And then there is trombonist Delfeayo, who perhaps followed his father’s lead most closely, and will be at the Holland Center on Saturday, thanks to Omaha Performing Arts. Delfeayo has done a lot of work as an educator, cofounding the Uptown Music Theatre in New Orleans. He’s also a producer who has had an enormous amount of influence in the way contemporary jazz is recorded, with its focus on the sounds of acoustic instruments.

This Saturday will see the opportunity to see Delfeayo as a performer and, unsurprisingly, he is superlative. He doesn’t record often, with his last album dating back to 2011, but it’s a good sampling of what he is capable of. Called “Sweet Thunder: Duke and Shak,” it was a new recording of music composed by Duke Ellington and Billy Strayhorn, inspired by William Shakespeare. Delfeayo interpretation both respected the original work – he recorded with an octet, as Duke did – but added elements of New Orleans hot jazz to Ellington’s stately swing.

I’ve never met Delfeayo. I met Branford briefly in Minneapolis. I wandered by a church, and there he was, inside, speaking about the importance of studying civics in school. I mention this by way of segue, and I realize it is an odd one, but segues are never fun when they are invisible.

And so, here it is, the segue: I also have never seen “War Horse,” now at the Orpheum, but I once took a class in puppeteering from the people who created the titular horse. They are the Handspring Puppet Company from South Africa, and they were at the Walker Art Center with a show called “Zeno at 4 a.m.” This was based on writing by Italian author Italo Svevo, and consisted of a distressed puppet in a bad bedevilied by troublesome dreams, or perhaps hallucinations, that the troupe projected behind him. These were abstract and nightmarish objects engaged in confounding motion, and were created from scissors and bottles and other things you might find in a rubbish bin; these were manipulated on a nearby table and filmed lived, forming the projection.

I’ve also seen Handspring’s production of “Woyzeck on the Highveld,” which set Georg Büchner’s tragic play in South Africa, acted out by appropriately mournful seeming puppets. So they have a particular talent in taking literary works and bringing them to life with objects, and it’s no wonder they were tagged to create the life-sized horse puppet that stars in this adaptation of Michael Morpurgo’s children’s novel. The story tells of a workhorse purchased to work on the front lines during World War II, perhaps humanity’s ghastliest war, and the horse witnesses the worst of it.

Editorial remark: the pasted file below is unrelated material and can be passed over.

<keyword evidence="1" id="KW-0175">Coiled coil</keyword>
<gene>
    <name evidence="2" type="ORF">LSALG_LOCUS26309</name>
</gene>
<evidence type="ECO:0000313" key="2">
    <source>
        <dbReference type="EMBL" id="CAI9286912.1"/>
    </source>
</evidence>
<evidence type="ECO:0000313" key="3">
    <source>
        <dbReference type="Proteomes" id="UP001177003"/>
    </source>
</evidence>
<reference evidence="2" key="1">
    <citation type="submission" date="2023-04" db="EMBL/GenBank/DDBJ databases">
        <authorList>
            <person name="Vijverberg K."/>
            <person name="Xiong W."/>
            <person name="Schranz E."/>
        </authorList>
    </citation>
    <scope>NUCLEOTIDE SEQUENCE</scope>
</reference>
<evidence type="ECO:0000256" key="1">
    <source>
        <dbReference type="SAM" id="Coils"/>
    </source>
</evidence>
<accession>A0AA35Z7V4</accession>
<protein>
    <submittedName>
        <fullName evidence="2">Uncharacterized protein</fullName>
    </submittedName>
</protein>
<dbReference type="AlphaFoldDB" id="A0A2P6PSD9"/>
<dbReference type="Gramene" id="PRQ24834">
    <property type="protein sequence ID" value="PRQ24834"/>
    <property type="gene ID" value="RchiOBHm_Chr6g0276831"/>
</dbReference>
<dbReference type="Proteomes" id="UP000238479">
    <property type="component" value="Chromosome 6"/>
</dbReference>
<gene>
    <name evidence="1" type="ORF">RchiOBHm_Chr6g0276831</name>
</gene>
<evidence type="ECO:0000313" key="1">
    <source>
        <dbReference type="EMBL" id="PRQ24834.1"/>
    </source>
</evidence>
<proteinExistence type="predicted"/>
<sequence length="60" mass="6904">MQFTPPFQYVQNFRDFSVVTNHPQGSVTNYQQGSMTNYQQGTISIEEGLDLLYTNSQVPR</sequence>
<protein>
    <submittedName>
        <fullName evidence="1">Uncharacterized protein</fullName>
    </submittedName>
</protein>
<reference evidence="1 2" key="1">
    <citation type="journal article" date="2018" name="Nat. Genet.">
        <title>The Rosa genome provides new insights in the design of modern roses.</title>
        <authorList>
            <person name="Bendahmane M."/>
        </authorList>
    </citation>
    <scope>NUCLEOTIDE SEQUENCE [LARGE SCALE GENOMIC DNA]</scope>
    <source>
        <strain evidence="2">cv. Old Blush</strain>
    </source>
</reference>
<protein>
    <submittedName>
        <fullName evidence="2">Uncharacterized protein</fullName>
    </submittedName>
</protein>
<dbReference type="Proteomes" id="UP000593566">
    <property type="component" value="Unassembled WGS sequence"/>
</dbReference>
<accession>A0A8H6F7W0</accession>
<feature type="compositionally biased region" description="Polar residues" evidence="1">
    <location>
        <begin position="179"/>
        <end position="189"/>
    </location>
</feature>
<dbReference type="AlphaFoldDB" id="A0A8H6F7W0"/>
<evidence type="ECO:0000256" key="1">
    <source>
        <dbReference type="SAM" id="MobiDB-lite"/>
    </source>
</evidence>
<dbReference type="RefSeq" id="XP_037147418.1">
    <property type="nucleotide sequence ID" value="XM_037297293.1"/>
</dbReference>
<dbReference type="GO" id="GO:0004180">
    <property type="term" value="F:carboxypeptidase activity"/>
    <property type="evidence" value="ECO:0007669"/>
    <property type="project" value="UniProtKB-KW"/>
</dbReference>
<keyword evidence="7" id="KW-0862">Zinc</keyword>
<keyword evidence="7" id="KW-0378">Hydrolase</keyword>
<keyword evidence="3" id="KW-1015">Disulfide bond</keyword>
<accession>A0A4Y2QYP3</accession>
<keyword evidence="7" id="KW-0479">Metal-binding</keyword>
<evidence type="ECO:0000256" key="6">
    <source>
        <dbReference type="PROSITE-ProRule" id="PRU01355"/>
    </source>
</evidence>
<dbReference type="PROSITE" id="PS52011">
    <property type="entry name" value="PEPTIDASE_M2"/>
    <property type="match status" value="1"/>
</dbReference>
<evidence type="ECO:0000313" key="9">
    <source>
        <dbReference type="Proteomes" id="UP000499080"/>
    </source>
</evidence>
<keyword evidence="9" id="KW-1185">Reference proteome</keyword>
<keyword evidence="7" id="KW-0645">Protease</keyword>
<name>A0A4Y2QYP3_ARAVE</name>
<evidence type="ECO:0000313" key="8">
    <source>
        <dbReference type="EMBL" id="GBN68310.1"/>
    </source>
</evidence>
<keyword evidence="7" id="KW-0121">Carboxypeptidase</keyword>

This is the sort of thing that puppetry is especially good at. The play’s horse, Joey, is a metonym for the human experience of war. He must be our witness, and yet be enough of a blank for us to project our own experiences onto him. And yet, still, he must be a believable horse, despite visibly being made of steel, leather, and aircraft cables and having live puppeteers visible onstage operating them.

From the sound of things, they accomplished this task admirably. I base this in part on reviews for the show, which have burst with praise, and from the throngs of playgoers I see downtown emerging from the play, who look gutted. Usually people don’t have much of an emotional reaction to aircraft cable, much less sobbing at the fictional adventures forced on the cable. Sometimes puppetry is so very like magic it’s indistinguishable.

It’s actually a bit too much to take in all it once, which is how I like my art. I am a notoriously fast gallery attendee, speeding through with just a darting glance at each piece of art. It’s usually because I am making a bee line for the wine table, and I typically return to investigate any art that intrigued me.

But I never feel this is the way to get to know a piece of art. Admittedly, unless the artists goes for especially complicated composition, there’s often not a lot of immediate information to get from, say, a painting – years ago I interviewed Steve Joy, then the curator for the Bemis Center, and he opined that painting is a shallow medium. I don’t know that it always is, but it can be, and so sometimes it seems like a glance is enough.

But I am a lifetime museumgoer and have my own art collection, and if there is one thing I have repeatedly found, it’s that seeing a piece of art for years, especially by living with it, changes your experience of the art dramatically. Favorite pieces fade, while works that seemed oblique or awful become comforting and prized. And it’s not just that we change over time, and so our tastes about art change.